The soil will shrink as it dries. Do not use soil for blocks if it has many cracks in it (Fig. 3) or if it has arched up out of the box. Don't us< soil if it has shrunk more than 5 cm. Either find some better soil, or Improve the soil by adding sand, since it is the clay which causes shrinkage.
Measure the shrinkage by tapping one end of the box on the ground so that ail the soil slides down to one end (Fig. 4). The cracks will close and you can measure the shrinkage space at the top end (Fig. 5).
The amount of shrinkage tells you how much cement you should use. The more shrinkage, the more cement is needed. Use the table below as a guide for the amount of cement to be added to the late rite.
|Shrinkage||Cement to soil|
|0-10 mm||1 :35|
|10 - 20 mm||1 :30|
|20 - 30 mm||1 : 25|
|30 - 40 mm||1 :20|
|40 - 50 mm||1 :15|
PREPARATION OF THE MIXTURE:
After you have found good soil and the correct amount of cement to use with the help of the box test, the soil mixture must be prepared for the block press.
If you have no cement and must make laterite blocks, you follow the same sequence as described below.
a - Remove the top layer of soil (Fig. 1).
b - Dig out the soil you want to use and pile it (Fig. 1).
c - Measure the required proportions of laterite and cement.
d - Make a dry mix of the batch.
e - Add water and make a wet mix.
f - Check the moisture content using the drop test.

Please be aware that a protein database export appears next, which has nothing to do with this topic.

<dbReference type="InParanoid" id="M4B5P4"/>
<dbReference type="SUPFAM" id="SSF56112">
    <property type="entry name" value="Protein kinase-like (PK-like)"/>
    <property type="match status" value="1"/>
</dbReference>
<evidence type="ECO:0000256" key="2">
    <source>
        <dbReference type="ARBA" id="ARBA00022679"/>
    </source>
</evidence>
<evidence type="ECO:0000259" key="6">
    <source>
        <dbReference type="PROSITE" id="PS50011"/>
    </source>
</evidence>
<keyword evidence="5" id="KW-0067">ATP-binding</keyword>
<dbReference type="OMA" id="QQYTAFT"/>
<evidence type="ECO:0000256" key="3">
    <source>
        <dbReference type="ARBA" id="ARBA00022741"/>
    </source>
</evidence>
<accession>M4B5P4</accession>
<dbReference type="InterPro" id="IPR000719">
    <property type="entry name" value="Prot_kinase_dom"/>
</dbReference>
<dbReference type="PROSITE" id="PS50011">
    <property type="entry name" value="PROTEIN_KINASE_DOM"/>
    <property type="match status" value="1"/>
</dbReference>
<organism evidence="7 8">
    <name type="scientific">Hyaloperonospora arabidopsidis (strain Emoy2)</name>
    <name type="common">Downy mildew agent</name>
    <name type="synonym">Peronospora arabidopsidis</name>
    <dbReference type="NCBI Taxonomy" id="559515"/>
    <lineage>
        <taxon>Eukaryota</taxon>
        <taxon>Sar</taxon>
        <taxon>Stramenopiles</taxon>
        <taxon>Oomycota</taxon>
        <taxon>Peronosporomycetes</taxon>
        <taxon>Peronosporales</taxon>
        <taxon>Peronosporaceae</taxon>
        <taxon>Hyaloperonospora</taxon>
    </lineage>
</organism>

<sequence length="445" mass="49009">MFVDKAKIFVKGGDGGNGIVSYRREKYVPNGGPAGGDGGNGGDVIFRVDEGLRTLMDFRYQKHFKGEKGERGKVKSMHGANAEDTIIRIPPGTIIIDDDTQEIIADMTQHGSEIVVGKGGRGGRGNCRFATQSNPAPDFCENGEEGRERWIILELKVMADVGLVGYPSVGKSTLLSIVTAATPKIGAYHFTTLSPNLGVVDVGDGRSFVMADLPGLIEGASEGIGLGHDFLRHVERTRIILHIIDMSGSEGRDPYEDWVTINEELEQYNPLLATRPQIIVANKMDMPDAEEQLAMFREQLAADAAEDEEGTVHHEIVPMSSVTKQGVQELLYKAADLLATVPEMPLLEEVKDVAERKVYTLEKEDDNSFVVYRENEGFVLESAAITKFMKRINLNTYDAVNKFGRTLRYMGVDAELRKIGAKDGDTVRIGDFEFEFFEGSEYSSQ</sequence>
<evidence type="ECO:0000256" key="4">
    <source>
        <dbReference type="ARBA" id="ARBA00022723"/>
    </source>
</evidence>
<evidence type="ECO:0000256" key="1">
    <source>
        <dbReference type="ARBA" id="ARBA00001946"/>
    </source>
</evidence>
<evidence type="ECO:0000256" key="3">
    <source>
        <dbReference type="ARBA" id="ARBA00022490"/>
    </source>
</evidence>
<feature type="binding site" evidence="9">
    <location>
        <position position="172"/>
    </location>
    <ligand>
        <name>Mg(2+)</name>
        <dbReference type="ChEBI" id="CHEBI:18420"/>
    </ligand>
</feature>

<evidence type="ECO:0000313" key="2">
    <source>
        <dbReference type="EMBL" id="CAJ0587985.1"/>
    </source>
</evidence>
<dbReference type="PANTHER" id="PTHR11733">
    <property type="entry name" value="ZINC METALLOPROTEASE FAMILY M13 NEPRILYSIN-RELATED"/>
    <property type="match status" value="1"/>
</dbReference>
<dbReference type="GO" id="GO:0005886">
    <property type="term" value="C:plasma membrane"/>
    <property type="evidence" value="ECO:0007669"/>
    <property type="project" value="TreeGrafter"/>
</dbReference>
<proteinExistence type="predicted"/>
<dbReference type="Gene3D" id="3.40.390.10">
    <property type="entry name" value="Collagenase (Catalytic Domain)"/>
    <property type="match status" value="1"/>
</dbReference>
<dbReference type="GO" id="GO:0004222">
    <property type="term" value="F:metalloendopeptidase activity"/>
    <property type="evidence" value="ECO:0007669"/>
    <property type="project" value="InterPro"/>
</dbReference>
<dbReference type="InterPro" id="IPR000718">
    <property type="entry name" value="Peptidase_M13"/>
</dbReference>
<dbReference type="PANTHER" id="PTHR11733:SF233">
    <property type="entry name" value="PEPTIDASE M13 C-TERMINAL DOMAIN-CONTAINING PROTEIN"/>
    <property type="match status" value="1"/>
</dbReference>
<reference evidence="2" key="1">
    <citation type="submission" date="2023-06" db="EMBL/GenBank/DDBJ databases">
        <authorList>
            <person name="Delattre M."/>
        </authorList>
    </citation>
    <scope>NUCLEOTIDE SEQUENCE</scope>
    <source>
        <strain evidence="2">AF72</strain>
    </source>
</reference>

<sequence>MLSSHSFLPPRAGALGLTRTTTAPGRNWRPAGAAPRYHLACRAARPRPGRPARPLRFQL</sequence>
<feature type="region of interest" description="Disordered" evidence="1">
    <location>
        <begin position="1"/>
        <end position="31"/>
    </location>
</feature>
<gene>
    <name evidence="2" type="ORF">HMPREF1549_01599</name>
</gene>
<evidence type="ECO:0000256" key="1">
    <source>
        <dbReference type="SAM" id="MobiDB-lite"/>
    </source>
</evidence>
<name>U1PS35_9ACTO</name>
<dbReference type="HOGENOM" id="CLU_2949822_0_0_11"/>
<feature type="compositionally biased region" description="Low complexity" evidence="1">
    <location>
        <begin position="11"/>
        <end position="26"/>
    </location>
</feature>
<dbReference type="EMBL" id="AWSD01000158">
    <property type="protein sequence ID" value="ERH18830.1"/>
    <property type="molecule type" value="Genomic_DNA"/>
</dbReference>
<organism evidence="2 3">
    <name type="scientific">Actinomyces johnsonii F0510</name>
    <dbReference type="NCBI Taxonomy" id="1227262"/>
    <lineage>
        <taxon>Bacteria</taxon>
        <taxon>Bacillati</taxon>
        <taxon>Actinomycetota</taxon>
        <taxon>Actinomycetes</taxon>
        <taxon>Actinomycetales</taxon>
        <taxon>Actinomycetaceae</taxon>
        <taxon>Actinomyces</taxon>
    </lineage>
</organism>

If you are making laterite blocks, steps c and d are of course left out.
Before you start batching, the laterite must be broken up so that no lumps remain. This is usually done by beating the soil with the back of a shovel or with a piece of wood. Large stones are removed.
Use flat, hard ground for mixing. If no such place is available, prepare a mixing platform before you start working.
Spread the laterite out until it is about 10 cm thick. Spread the cement evenly over all the soil. Mix the cement and soil with a shovel until the mixture is of an even colour throughout (about 3 times - see Rural Building Materials, page 163).
Spread the heap again, sprinkle a little water over it and mix. At this point, test the mixture for moisture with the drop test. If it is too dry, spread it out again and add more water.
The soil-cement mixture is now ready for the block press. There should be enough mix for about 7 or 8 blocks in one batch at a time.